I read a lot of documentation, and I felt only somewhat more educated. The Postfix documentation is pretty good, but it’s much more a reference than a tutorial, and I needed a way to see what the heck the various settings would do. The solution was simple. I would do what I always did: add more print statements.
I wanted to be able to see everything happening at each check, so I gave every
check both a TCP table lookup and a policy service lookup by adding the
following to the
main.cf of a testing server:
smtpd_client_restrictions = check_policy_service inet:localhost:9001
smtpd_helo_restrictions = check_policy_service inet:localhost:9001,
smtpd_sender_restrictions = check_policy_service inet:localhost:9001
smtpd_recipient_restrictions = check_policy_service inet:localhost:9001,
smtpd_data_restrictions = check_policy_service inet:localhost:9001
smtpd_end_of_data_restrictions = check_policy_service inet:localhost:9001
Then all I had to do was set up servers on those ports. This was easy! I just
used Net::Server and a few lines of
The problem was immediately incredibly obvious: all of the non-DATA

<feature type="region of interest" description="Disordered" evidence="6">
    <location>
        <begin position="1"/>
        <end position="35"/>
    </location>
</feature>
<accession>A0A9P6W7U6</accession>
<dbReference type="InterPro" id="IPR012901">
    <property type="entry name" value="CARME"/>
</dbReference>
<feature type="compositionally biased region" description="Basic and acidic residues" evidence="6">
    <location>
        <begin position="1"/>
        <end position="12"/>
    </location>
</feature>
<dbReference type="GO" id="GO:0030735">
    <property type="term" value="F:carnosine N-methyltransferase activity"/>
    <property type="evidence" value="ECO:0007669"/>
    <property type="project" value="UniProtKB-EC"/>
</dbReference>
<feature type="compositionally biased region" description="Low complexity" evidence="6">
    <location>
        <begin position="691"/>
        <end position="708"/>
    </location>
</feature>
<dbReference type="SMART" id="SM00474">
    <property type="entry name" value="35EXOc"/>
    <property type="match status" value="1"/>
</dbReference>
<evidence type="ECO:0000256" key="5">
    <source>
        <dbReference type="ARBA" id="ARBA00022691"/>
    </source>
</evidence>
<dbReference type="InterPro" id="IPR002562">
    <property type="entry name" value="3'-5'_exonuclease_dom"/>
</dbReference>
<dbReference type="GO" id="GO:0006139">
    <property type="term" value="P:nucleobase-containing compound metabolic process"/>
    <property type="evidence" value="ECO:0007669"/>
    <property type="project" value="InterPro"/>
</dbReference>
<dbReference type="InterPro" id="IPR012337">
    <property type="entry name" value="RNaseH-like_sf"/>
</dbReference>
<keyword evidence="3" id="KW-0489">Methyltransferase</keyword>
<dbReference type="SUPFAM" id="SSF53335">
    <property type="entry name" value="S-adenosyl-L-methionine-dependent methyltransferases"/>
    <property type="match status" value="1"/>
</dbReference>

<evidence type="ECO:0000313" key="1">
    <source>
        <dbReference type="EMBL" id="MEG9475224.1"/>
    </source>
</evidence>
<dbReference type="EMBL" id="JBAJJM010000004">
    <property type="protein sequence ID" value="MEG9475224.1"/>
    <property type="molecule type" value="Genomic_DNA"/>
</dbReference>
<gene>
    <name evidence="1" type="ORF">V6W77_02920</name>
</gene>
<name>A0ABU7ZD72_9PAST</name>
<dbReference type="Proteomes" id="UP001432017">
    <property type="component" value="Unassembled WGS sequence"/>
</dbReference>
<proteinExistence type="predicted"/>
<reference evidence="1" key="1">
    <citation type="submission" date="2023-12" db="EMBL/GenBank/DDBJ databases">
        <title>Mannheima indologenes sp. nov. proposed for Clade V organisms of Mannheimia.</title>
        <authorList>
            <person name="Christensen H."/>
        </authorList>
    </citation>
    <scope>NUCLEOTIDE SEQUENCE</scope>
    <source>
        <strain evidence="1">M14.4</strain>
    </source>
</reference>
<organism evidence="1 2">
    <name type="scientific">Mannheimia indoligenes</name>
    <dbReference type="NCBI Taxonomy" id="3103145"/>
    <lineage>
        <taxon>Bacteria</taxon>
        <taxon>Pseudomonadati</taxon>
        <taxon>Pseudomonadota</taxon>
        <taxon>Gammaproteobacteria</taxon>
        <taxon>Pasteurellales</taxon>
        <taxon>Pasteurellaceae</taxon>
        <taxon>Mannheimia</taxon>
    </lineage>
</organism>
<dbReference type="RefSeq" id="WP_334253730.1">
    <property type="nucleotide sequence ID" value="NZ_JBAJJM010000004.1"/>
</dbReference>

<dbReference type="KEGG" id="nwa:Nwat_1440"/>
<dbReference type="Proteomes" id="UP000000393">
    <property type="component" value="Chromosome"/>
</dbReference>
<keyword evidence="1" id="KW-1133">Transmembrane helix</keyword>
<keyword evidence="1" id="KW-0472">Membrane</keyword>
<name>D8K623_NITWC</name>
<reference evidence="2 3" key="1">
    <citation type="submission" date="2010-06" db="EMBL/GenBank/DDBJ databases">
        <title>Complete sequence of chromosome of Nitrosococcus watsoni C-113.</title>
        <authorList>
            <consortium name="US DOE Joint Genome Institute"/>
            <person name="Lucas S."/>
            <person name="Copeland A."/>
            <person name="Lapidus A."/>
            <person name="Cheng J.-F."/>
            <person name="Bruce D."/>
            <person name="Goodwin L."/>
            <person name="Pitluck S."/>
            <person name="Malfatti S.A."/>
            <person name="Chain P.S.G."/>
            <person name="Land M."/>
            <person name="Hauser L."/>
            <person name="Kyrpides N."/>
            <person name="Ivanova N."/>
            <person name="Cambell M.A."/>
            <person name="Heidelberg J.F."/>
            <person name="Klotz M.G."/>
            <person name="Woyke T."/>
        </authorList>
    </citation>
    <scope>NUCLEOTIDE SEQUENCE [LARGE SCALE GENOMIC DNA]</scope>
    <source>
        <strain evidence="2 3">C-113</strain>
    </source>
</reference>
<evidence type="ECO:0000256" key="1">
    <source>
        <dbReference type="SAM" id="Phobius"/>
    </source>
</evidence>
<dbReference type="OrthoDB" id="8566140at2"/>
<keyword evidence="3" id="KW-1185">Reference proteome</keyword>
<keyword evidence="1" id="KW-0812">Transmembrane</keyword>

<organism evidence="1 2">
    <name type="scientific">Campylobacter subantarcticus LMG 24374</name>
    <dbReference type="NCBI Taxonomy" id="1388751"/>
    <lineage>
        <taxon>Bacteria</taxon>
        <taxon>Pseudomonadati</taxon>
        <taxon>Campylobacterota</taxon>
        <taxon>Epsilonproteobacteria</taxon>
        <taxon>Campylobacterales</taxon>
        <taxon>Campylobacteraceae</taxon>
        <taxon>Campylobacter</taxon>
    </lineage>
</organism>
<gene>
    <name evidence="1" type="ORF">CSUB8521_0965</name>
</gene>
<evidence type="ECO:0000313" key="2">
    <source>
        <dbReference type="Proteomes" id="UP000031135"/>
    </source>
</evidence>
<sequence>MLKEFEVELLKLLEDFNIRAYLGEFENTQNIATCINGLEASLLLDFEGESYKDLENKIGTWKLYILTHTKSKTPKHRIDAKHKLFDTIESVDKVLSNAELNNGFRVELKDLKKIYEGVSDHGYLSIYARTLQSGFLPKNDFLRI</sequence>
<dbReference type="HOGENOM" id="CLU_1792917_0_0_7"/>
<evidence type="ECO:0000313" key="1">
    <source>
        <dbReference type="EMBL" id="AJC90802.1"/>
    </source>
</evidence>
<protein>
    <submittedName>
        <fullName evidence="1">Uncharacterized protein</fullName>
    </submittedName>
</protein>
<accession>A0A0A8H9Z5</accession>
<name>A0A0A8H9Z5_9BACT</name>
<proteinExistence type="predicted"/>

restrictions were being consulted only at RCPT time, and once per recipient!
Even though I could take action as soon as I saw the sender, it was checking
later, and many times. By default, Postfix allows 1,000 SMTP recipients,
meaning we could consult 999 times more than needed! Armed with this
knowledge, the documentation became very fruitful: the
setting defaulted to true, and turned all the pre-RCPT checks into RCPT checks.
With that off, I could reject things as early as connection time.
I also realized that relying on certain data in the DATA was no good. You can’t get a list of all the recipients, for example, only their count. This makes sense, and is documented, but seeing it happen is a much more effective way for me to realize this. I learn in two ways: learning by futzing around and learning by staring at moving parts. Here, I put the two together, with stellar results. Even when adding the print statements required building a virtual machine and writing a few TCP servers, it was a pretty easy and effective way to figure out what to do next.
I put my little TCP servers and test-mail-sending script and a few other odds and ends in my postfixplex GitHub repository.